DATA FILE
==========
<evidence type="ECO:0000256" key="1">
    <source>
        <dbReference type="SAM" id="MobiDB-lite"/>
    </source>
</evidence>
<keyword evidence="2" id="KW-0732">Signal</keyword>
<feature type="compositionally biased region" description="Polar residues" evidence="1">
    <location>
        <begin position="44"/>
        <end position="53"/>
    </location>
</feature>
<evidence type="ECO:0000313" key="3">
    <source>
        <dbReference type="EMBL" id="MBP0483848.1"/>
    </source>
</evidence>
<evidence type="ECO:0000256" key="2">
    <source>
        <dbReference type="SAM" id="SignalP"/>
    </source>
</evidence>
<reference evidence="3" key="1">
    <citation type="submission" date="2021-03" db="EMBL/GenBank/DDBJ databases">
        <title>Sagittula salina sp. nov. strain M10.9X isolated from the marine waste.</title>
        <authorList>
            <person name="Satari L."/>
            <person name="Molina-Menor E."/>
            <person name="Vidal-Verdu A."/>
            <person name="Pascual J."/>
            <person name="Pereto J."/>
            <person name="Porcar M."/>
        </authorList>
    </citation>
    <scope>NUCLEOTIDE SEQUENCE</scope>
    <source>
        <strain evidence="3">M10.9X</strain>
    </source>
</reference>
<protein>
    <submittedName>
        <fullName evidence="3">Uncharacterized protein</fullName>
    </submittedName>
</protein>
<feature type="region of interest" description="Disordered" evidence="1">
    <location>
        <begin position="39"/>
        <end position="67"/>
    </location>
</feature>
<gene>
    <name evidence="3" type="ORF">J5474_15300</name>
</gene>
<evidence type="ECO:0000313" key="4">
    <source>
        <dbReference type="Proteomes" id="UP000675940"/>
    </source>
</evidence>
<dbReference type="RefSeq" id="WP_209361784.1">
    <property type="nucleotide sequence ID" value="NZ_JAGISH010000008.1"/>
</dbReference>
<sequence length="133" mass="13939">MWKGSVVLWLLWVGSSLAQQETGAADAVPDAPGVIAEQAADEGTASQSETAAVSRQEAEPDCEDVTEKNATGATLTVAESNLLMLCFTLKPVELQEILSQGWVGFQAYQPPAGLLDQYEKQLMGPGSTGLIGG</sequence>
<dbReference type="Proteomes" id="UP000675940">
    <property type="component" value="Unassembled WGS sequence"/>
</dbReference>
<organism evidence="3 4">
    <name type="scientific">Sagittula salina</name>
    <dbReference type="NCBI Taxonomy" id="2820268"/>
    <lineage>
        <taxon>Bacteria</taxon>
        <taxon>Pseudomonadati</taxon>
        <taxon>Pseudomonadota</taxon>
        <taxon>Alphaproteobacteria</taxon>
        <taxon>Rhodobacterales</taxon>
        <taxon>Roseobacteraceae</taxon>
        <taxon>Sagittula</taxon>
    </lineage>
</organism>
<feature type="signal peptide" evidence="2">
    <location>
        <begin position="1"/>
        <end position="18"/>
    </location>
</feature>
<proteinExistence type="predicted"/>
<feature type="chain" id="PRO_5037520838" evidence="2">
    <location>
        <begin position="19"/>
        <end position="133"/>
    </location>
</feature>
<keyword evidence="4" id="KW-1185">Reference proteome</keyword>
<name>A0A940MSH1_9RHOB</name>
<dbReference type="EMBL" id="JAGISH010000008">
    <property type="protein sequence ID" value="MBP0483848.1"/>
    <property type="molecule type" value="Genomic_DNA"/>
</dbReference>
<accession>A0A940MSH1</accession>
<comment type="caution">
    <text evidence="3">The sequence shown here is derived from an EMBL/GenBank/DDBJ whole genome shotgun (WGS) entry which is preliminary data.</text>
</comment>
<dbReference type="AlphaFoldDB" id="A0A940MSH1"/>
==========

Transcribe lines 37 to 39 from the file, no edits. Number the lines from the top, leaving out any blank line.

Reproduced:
        <strain evidence="3">M10.9X</strain>
    </source>
</reference>